I am sorry, I don't follow. a=(V-Vo)/t and then...? I always have three unknowns. a,t, and displacement of x. I am given Vo and V...

I am sorry, I don't follow. a=(V-Vo)/t and then...? I always have three unknowns. a,t, and displacement of x. I am given Vo and V...

You are given the velocity when the engines are cut, which you can consider the initial velocity, the final velocity of the boat and the friction on the boat. The unknown is the time when the boat reaches the final velocity.

Do you care about the displacement of the boat? I think not. Do you care about the boats acceleration? Yes. How would you go about finding it?

I am given that the initial V=25m/s and the final is 12.5m/s. there is only one equation that does not involve x. V=Vo+at
Also fk=ma.
a=(V-Vo)/t and a=fk/m. If the V is changing ...I am lost.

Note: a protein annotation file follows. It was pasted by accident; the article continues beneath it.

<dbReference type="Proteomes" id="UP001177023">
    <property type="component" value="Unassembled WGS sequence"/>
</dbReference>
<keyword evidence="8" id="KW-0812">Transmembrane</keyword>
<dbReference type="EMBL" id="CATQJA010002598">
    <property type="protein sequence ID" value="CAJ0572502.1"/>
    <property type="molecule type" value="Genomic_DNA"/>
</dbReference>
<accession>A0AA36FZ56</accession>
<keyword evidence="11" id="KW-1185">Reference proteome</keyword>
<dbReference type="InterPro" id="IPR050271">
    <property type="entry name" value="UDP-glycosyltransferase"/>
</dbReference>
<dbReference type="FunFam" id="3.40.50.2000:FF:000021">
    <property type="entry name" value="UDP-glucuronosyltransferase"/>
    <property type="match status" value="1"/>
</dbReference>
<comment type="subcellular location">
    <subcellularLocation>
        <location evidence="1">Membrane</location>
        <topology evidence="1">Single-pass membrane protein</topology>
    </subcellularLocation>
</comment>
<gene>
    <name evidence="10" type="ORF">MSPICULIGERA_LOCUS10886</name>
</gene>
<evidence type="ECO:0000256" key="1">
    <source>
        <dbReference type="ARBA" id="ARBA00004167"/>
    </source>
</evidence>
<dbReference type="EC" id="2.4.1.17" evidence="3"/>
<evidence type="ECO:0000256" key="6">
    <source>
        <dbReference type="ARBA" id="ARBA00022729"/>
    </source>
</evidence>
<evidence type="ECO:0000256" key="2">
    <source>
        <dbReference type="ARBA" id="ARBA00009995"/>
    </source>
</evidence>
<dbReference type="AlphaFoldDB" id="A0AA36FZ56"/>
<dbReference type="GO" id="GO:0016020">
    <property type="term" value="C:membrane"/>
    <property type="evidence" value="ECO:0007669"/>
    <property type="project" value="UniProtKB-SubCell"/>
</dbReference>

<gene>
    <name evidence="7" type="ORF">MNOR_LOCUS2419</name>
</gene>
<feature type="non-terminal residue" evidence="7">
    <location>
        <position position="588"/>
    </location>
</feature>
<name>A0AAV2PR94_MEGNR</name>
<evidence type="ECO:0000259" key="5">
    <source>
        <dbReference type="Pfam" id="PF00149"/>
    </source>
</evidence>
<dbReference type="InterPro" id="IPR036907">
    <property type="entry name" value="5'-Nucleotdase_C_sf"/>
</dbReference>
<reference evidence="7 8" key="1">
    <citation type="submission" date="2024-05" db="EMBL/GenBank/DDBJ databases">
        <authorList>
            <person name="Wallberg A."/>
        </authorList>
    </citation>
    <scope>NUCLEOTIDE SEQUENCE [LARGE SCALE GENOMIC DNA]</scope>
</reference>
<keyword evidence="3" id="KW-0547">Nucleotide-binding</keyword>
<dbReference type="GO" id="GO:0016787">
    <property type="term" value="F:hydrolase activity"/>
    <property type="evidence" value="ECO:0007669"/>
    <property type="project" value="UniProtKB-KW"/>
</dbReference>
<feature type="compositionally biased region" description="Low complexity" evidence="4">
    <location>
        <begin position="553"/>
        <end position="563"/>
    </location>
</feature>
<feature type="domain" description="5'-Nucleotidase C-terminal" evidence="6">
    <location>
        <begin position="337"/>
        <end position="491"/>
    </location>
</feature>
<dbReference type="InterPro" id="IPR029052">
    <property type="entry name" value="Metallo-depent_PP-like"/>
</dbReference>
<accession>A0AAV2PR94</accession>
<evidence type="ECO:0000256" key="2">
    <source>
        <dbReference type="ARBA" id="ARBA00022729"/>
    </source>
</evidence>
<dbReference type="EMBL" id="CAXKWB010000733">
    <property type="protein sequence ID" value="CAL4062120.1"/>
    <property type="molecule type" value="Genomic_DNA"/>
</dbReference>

I am given that the initial V=25m/s and the final is 12.5m/s. there is only one equation that does not involve x. V=Vo+at
Also fk=ma.
a=(V-Vo)/t and a=fk/m. If the V is changing ...I am lost.

Good. You know what fk is in terms of v. Plug that back into the second equation for a. Now you have two equations for a. What should you do with them?

This isn't working out. fk=70v but v is changing... a=fk/m
and a=(V-Vo)/t...I can set (V-Vo)/t=fk/m but I still do not know how to deal with fk...it is changing...fk=70v..what "v"?

This isn't working out. fk=70v but v is changing... a=fk/m
and a=(V-Vo)/t...I can set (V-Vo)/t=fk/m but I still do not know how to deal with fk...it is changing...fk=70v..what "v"?

Yes, what v? What does v mean in the equation fk = 70v and how does this relate to the equation a=(V-Vo)/t?

No. That is what I just asked you. What "v". fk=70v at any given time t.